Our goal in this chapter is to estimate the value of an unknown population parameter, such as the population mean. Example The mean gas mileage for a new car model The average expected life of a flat-screen computer monitor.
The unknown population parameter (e.g., mean or proportion) that we are interested in estimating is called the target parameter.
A point estimator of a population parameter is a rule or formula that tells us how to use the sample data to calculate a single number that can be used as an estimate of the target parameter. An interval estimator (or confidence interval) is a formula that tells us how to use the sample data to calculate an interval that estimates the target parameter.
Example 5-3 Unoccupied seats on flights cause airlines to lose revenue. Suppose a large airline wants to estimate its average number of unoccupied seats per flight over the past year. To accomplish this, the records of 225 flights are randomly selected, and the number of unoccupied seats is noted for each of the sampled flights. Descriptive statistics for the data are displayed in the MINITAB printout below. Estimate μ, the mean number of unoccupied seats per flight during the past year, using 90% confidence interval.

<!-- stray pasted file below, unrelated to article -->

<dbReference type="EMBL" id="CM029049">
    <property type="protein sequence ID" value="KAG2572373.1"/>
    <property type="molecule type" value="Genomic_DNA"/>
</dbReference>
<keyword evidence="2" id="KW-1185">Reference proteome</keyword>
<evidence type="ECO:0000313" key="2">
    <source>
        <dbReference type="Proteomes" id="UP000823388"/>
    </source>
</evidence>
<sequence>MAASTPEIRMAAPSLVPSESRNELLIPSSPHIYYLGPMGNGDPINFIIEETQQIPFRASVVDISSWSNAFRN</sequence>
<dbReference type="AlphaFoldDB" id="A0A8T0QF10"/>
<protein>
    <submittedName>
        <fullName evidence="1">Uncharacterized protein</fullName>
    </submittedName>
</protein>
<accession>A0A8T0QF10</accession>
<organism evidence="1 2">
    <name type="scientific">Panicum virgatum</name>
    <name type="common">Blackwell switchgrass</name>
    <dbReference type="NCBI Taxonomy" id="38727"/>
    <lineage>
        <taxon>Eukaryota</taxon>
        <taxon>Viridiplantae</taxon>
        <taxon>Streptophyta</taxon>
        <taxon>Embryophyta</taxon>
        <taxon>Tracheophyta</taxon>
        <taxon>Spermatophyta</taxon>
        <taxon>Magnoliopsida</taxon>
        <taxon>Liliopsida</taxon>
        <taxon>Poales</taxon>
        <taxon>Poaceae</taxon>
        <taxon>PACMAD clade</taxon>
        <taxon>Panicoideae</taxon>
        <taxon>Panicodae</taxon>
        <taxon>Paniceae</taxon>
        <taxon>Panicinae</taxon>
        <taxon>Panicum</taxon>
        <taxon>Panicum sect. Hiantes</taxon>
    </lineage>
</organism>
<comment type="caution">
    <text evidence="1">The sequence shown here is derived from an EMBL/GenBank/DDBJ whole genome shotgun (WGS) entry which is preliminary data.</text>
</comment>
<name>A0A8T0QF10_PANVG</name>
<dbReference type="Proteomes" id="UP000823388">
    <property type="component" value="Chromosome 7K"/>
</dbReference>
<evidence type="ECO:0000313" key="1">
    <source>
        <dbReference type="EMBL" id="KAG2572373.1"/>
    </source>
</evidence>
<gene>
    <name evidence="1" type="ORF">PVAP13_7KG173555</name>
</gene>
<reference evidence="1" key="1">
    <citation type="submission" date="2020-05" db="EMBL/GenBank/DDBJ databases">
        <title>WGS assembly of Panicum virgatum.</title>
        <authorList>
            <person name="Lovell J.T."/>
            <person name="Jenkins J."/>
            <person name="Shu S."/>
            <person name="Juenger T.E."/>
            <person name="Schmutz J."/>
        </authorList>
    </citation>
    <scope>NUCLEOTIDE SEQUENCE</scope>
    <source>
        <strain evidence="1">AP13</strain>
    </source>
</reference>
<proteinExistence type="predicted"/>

(10.084, 16. 316) We are 90% confident that the true average amount of time per day laptops are used for taking notes for all middle school students across the country is between 10.084 and 16.316 minutes.
b. “90% confidence” means that in a repeated sampling, 90% of all confidence intervals constructed in this manner will contain the true mean.